The 3 hour, Friday rush-hour trek back from Dublin to Belfast that same day was a marathon for everyone, but it was worth it for the show at Lavery’s that awaited that night.  The crowd was expectant and warm for the show, with only one appearance by the cheap and sleazy Belfast punter (“Why would I pay to get in when I can watch the show from the door?” is an actual quote from one guy.)

Back in Dublin only 1 day later, upstairs at Whelan’s was a wonderful venue.  A sign above the bar reads “Dear Customers:  Whelan’s is a listening venue.  Please respect the artists and remain quiet during the performance”  It’s rare that venues understand simple principles such as this – between trying to make a buck from artists and draw a crowd, sometimes the music is simply lost in the shuffle.

Luckily, the music was at the fore that night – I have to admit to being a bit star struck by the opener, Mumblin’ Deaf Ro.  Ever since Neassa (from The Terribles) sent me his album last year I’ve been besotted by the Dublin song-smith’s lyrical story-telling and mesmerizing guitarwork – I’d highly recommend you check him out – http://www.myspace.com/mumblindeafro

A week later, Cork’s welcome was a warm one – plenty of radio play and press made for a good, if chatty, turnout.  The nattering masses made getting people’s attention quite difficult, but the lads were up to the challenge:  at one point Chris from Escape Act was rocking so hard he kicked over the half the drumkit.  The move certainly served it’s purpose and turned a few heads.  Jim @ Plugd records was enormously enthusiastic about the 7″ and the store is one of the best I’ve seen – check it out if you’re ever down there!

The swan-song, then, was in Limerick last night – the ever-fabulous Vertigo Smyth, as he had in Cork, played an amazing set augmented by some wonderful double-bass and ukelele work.  The after-party was supposed to be at a place in Limerick called Daphnes – word had it that the bar never closed but rumours abounded that local law-enforcement had started to crack down on the revelry.  So it was, that when we arrived at the venue at 3am there were various crowds of folks milling about hoping to get the signal to enter the aladdin’s cave of late night boozing.  The fact that there were crowds outside what was supposed to be a “secret” shebeen kind of negated any chance of getting in – Limerick’s worst kept secret indeed.  Good thing there was a house party to be had!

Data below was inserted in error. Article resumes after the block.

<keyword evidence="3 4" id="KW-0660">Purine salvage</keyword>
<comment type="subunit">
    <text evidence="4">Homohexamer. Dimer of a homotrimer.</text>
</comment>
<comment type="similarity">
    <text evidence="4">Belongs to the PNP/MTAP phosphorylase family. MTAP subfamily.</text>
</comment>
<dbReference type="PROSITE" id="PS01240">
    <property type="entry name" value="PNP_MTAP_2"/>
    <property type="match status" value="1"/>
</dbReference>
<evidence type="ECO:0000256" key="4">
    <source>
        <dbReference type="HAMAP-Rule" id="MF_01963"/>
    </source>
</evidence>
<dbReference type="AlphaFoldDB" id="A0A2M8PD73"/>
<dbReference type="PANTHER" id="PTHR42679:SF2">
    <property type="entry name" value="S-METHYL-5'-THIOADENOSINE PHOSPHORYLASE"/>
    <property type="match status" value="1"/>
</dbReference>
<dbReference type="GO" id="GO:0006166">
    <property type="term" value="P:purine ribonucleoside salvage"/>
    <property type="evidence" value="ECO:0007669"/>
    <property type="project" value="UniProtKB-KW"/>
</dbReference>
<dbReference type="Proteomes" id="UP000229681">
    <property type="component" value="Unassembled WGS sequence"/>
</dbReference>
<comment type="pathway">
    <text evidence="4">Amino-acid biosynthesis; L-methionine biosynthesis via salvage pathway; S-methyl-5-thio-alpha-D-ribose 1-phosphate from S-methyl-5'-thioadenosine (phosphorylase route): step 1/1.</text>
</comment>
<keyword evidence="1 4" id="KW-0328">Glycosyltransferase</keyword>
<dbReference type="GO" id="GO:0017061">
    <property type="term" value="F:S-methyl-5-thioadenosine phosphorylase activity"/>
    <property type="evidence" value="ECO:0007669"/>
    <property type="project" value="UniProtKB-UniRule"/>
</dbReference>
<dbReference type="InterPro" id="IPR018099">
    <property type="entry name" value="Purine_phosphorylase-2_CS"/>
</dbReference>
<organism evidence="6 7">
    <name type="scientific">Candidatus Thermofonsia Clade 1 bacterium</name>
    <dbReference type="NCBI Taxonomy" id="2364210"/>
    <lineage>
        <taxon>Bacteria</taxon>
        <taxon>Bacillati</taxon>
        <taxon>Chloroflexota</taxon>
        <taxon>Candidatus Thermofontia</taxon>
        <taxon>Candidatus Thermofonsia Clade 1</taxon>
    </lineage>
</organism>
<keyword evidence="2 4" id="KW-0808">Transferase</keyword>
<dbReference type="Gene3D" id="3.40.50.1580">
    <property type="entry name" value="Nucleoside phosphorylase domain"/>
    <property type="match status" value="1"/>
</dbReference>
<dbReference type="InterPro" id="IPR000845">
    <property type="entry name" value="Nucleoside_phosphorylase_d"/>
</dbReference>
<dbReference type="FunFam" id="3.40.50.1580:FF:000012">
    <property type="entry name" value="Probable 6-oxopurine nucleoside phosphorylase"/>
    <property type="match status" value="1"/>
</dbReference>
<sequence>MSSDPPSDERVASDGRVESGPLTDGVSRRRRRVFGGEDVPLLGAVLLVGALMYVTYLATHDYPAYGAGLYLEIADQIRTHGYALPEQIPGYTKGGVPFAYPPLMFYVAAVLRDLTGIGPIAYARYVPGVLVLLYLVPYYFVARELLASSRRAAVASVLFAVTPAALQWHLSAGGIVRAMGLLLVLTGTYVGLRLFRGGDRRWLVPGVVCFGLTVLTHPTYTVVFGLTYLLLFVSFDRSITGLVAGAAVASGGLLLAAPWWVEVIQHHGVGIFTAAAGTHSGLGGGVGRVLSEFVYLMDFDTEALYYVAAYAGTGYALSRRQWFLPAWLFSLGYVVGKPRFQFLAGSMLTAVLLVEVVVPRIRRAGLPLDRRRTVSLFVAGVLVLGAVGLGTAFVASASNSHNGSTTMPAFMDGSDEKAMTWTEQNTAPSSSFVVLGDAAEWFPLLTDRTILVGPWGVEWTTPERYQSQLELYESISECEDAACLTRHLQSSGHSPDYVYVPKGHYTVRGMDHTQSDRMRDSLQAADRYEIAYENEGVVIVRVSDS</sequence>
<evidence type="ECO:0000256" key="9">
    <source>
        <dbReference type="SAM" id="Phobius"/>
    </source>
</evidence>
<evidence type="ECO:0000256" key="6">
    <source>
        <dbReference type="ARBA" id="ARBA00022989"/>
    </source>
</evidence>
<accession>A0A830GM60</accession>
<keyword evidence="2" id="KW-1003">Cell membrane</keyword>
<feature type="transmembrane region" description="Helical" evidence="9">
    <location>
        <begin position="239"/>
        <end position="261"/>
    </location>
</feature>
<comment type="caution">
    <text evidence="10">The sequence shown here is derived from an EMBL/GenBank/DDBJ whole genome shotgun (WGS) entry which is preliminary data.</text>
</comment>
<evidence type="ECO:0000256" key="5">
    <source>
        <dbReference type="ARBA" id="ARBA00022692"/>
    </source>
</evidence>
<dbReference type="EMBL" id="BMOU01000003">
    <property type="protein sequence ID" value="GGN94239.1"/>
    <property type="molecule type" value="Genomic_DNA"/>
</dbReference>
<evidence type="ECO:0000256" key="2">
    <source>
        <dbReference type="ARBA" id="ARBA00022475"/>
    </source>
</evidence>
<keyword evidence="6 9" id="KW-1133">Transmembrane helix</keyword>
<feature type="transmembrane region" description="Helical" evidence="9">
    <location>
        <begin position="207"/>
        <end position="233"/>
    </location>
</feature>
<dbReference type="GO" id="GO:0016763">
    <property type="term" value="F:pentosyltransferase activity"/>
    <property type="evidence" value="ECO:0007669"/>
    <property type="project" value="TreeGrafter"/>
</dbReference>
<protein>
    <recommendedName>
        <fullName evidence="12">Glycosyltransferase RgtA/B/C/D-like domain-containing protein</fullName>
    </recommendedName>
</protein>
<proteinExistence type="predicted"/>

So here I am drinking a hair-of-the-dog in Limerick, and I’m still processing all of this – the good, the bad and the smelly.  Once my head is in a place where it’s fully functional, I’m sure I’ll have some insight.  Till then, I’m just gonna marinade in the whole, messy lot.  Yum.


Rough Trade, Sister Ray calling…

July 8, 2008

Why yes, yes it is.

Just some pics today of my recent trip to chat to the nice folks at Rough Trade and Sister Ray about our current and upcoming releases.  The pictures tell the story of love, loss and alcohol better than I ever could –

Our gracious hosts…

Tom’s new fashion accessory – Green Vinyl

Conversation…

Would you like a drink? – No, thanks, I’m not thirsty. – wha??

7am.

Virginia Woolf’s Grandfather’s Graveyard

Parklife

Can’t work all the time…

I ❤ Swingboats

and old tyme-y hockey games

Too big for this 😦

I’m waving! See!

It is, you know.It is, you know.


Gin, Television & The Social Surplus

July 3, 2008
Graphic representation of a minute fraction of...

Image via Wikipedia

Last year’s SF Music Tech Summit raised an interesting concept for me – Blogs, Social Media, Wikipedia etc. are nothing more than “The Tyranny of the Bored”.  The premise being that the new gatekeepers of music and media are those who sit around all day and do nothing but post blogs, review records and generally interact with the web.

The concept never really sat well with me – sure, it seems like just a lot of people with too much time on their hands, but IS it?  Is that what things like Wikipedia are primarily made up of?  Losers without a life?  Somehow, it didn’t add up.

Then I read this article, and the penny dropped.  The basic thesis here is that thoughout any technological or industrial upheaveal, there’s a period of brain-freeze in society at large – the changes are too vast to contemplate, too new to fully grasp, so we mask it.  During the industrial revolution, we used gin.  During the latter half of the 20th Century, it was TV (namely, the sitcom).  “Desperate Housewives essentially functions as a kind of cognitive heat sink, dissipating thinking that might otherwise have built up and caused society to overheat.”  Wild, I know.

But once we emerge from this binge, enormous technological leaps are ready to be made.

What struck me most is about how this relates to the emerging music economy:  “The way you explore complex ecosystems is you just try lots and lots and lots of things, and you hope that everybody who fails fails informatively so that you can at least find a skull on a pikestaff near where you’re going. That’s the phase we’re in now.”

And this was exactly my approach to the presentation I gave at Barcamp, it was exactly the approach Andrew Dubber thought was the right one (he called it “Ready-Fire-Aim”) and it’s exactly what Penny Distribution is shooting for.  With the goal of carving out 1/100th of the cognitive surplus that’s suddenly waking up from it’s stupor.

To me, the best thing you can do (if you’ve any interest at all) is read a lot, think a lot and then try something in the music industry ESPECIALLY if it’s technology related.  Look at the ingredients that will make up the New Music Economy, then fire up the stove and start cooking – a sprinkle of licensing, a dash of subscription, maybe a slice of Co-Marketing.  Someone’s going to make one HELL of a stew.